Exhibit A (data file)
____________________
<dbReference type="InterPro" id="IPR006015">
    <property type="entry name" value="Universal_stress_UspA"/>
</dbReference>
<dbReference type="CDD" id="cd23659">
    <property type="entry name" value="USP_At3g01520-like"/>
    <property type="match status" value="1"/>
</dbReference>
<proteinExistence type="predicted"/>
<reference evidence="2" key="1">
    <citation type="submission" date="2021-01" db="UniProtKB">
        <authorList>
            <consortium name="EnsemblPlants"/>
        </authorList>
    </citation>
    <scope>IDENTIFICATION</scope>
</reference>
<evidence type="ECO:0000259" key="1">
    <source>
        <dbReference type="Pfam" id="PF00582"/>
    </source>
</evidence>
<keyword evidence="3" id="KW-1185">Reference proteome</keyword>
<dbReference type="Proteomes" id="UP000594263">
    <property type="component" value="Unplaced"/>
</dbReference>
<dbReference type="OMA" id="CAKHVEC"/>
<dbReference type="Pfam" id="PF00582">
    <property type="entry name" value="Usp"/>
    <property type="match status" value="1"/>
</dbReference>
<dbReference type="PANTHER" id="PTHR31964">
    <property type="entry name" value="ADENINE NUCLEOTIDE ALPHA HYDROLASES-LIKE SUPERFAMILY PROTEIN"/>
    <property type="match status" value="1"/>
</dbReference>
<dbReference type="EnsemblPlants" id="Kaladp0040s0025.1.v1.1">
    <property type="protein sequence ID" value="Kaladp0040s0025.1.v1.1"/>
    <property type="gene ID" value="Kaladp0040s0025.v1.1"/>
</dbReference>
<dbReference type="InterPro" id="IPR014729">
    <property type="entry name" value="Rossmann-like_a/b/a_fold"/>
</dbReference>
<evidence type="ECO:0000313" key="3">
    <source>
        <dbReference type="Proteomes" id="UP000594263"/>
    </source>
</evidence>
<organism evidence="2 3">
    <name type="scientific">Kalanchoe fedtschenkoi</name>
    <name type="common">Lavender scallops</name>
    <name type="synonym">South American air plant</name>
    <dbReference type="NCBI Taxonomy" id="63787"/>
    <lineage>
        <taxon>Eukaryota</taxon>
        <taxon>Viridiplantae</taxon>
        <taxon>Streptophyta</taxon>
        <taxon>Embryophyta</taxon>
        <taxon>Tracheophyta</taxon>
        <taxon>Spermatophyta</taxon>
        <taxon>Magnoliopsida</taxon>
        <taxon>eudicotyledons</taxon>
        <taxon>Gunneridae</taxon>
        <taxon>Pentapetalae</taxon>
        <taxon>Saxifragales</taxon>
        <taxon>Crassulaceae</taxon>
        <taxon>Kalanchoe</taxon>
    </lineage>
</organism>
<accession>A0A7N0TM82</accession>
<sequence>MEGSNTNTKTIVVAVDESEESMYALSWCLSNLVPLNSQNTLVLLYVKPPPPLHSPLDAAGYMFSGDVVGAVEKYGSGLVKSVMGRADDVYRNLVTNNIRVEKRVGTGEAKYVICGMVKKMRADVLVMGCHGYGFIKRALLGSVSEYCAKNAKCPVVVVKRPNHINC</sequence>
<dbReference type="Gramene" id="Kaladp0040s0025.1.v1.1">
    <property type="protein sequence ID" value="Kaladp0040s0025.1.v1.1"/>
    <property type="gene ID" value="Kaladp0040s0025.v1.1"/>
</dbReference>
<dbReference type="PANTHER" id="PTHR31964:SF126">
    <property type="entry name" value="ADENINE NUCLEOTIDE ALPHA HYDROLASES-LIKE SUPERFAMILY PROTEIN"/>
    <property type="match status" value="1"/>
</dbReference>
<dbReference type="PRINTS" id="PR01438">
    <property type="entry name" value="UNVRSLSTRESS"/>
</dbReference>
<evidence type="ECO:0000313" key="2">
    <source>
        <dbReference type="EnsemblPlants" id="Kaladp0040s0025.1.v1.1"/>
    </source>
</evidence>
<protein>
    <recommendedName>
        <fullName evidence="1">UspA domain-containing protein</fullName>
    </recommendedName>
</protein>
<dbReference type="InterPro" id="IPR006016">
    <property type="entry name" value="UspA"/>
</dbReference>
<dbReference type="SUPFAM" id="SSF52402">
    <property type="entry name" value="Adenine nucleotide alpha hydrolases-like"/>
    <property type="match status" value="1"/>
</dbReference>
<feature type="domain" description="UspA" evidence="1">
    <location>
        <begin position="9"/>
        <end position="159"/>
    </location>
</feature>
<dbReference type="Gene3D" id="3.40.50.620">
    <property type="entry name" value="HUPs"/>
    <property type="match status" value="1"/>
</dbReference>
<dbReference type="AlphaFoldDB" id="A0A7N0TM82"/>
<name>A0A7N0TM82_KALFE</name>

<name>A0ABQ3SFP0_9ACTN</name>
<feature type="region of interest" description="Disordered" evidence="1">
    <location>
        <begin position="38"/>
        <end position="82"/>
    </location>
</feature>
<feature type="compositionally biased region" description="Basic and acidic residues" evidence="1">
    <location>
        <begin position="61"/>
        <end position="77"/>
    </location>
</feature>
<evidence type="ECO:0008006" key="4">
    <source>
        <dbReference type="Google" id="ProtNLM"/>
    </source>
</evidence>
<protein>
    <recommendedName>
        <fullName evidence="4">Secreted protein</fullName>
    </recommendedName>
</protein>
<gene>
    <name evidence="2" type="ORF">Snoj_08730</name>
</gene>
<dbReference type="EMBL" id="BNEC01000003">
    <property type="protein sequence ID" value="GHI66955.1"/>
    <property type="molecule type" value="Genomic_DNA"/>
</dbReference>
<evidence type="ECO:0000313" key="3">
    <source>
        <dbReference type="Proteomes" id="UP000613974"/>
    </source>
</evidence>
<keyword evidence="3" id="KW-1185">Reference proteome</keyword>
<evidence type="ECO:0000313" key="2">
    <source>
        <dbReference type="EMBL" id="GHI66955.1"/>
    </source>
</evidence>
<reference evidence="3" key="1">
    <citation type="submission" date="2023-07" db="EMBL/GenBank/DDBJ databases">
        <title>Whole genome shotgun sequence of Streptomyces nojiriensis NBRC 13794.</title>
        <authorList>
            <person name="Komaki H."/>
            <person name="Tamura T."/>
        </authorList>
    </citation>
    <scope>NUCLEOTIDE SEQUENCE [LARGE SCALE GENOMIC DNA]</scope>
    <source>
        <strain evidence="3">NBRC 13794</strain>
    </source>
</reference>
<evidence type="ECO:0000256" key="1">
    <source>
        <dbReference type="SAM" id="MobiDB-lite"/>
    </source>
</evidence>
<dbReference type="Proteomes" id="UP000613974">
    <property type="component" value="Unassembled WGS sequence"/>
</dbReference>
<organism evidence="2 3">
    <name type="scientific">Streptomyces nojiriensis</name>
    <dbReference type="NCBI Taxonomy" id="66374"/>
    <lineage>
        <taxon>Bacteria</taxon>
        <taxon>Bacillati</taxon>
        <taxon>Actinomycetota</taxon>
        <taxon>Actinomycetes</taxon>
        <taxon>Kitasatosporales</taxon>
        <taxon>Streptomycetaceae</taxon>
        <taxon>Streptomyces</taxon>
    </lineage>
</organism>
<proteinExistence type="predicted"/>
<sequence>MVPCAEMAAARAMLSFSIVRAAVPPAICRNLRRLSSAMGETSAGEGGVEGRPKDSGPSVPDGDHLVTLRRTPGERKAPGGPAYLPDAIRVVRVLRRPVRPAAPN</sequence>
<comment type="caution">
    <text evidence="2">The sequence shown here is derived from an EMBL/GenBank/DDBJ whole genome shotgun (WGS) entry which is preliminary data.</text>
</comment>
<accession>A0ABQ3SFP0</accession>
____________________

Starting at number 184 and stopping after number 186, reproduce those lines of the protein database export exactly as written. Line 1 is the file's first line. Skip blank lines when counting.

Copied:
</organism>
<proteinExistence type="predicted"/>
<sequence>MVPCAEMAAARAMLSFSIVRAAVPPAICRNLRRLSSAMGETSAGEGGVEGRPKDSGPSVPDGDHLVTLRRTPGERKAPGGPAYLPDAIRVVRVLRRPVRPAAPN</sequence>